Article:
Can You Really Manage Someone Who is Older?

John Krautzel
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There are plenty of age-diverse workplaces, thanks to millennials entering the labor force in droves while baby boomers hold on to their jobs a little longer than expected. As such, younger business professionals may face challenges when managing older workers. This non-traditional juxtaposition does not have to be a burden to your team if you follow a few tips.

Listen Well

It's important for younger managers to be good listeners. This is especially important if you're managing older workers who want to share information about their decades of experience with the new boss. Simply listening to workers makes them feel valued. Listening also gives you insight into how things were done in the past, which can help you come up with ideas as you gauge how to move your team forward.

Grow Relationships

Help your team grow together using several different avenues. Arrange casual events outside of work, or plan weekly business lunches where everyone shares information about specific projects or tasks. Use shared experiences to grow closer as a team. This practice also helps younger and older workers form relationships that might continue after work hours.


Determine what motivates the older workers in your office. Perhaps they want to learn new things or spend more time with their families. Once you find out what motivates your team, you can push the right buttons to get them to be more productive.

Encourage Mentoring

Older workers have plenty to share, and the perfect way for them to that is to mentor younger employees. Older team members not only have decades of experience, but they have connections that younger people simply don't have yet because they don't have as many contacts.

The beauty of mentoring is that learning works both ways. Younger employees have just as much to teach older workers. Consider having a formal mentoring program to foster growth across the generations.

Celebrate Achievements

Celebrate achievements among all of your workers, whether they are big or small. Everyone loves encouragement, and showing appreciation to older teammates improves the morale of the entire office. Baby boomers may not necessarily want constant feedback about their job performance, but they deserve recognition from their peers as much as anyone else.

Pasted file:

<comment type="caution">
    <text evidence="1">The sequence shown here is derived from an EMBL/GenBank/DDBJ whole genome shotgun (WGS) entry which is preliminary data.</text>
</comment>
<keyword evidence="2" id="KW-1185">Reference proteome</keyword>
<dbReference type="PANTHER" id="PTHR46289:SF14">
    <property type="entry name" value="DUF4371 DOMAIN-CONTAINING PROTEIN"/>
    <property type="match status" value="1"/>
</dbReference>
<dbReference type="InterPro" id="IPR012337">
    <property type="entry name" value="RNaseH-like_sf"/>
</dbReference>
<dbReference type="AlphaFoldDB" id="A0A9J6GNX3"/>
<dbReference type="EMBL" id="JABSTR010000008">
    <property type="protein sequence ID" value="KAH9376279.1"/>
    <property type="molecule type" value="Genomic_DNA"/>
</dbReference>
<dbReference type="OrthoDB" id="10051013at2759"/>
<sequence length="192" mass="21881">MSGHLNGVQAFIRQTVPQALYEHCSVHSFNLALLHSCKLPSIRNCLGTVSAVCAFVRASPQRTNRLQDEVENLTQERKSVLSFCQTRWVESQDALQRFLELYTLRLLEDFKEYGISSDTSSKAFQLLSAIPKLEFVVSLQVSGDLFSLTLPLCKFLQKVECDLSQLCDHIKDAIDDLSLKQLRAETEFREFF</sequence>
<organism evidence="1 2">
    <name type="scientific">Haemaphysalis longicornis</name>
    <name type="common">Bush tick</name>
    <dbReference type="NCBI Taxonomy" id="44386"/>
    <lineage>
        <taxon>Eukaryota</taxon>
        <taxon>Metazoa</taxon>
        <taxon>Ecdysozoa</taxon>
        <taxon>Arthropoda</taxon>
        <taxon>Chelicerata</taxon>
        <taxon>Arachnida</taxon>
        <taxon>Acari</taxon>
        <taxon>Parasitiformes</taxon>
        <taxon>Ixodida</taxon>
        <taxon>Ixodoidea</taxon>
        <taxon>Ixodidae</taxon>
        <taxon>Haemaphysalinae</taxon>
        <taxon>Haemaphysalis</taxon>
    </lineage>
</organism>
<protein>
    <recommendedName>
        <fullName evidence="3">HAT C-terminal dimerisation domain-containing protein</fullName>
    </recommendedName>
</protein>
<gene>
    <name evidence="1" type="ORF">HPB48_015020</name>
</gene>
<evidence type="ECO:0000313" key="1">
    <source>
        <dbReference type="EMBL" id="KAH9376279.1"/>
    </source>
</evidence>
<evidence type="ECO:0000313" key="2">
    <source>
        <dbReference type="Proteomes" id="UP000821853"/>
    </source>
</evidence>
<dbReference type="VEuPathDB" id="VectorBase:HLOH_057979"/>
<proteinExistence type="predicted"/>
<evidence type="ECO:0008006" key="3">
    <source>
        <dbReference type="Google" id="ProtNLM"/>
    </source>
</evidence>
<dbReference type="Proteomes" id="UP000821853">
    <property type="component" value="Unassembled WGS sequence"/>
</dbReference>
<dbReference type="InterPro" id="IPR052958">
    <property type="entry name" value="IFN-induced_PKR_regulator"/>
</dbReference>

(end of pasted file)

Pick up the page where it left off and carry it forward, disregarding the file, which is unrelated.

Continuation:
When it comes down to it, you have to be yourself and be a leader in age-diverse workplaces. Part of your leadership skill set is not second-guessing yourself. Yes, you make mistakes along your professional journey, but as a business professional you own up to your mistakes and ask for help. Taking in the countenance of older team members earns their respect when you say to someone, "Hey, I really could use your advice on this."

Remember that age is just a number. It's how you act that's important to everyone at the office, including older workers. Once you have the team's respect, you can delve into the specifics of how to manage your age-diverse department.

Photo courtesy of imagerymajestic at


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  • Derrick Kivlighn
    Derrick Kivlighn

    I believe you can absolutely manage somebody that's older. the key light with anything intelligent subtlety passion for what you're doing and

  • Jamie C.
    Jamie C.

    I think you can I mean just because someone is older than you does not necessarily mean that they known more than you, sometimes we can all learn from one another

  • Nancy Anderson
    Nancy Anderson

    @Les T great comment! Thank you. Yes, so true. Both the older worker and the younger manager have so much to offer each other. It certainly is true that the new boss has so much to learn - not only the ropes of the position but what his/her subordinates actually do. At the same time, the worker has to be tolerant and help out his/her new supervisor. It's definitely a two-way street but it is certainly doable. My manager is younger but we have mutual respect and it works out great! Anyone else have experience with a younger manager? How is it working?

  • Les T.
    Les T.

    I feel like this article dances very carefully around the real issue of managing someone that is older and more experienced. A younger manager, especially someone 10 to 20 years younger and maybe with a an MBA and 5 years experience will struggle with managing someone that has 20 years on the job and held many positions. I think there are several keys to success in this. One, realize you, as manager, are the new kid on the block and have a lot to learn from your subordinate and show them the respect due their senior status. Allow them the leeway to do their job without a lot of looking over their shoulder. Show a real desire to learn from them. If you spend too much time telling them how they should do their job, your going to lose them. If you do show them the respect they deserve you will find your subordinate watching over you and protecting you while you learn the ropes. Once, you have their respect, then and only then will they follow you anywhere. What I read above would turn me off in a heart beat. It's more the assumption that you can manipulate your senior. That will never happen!

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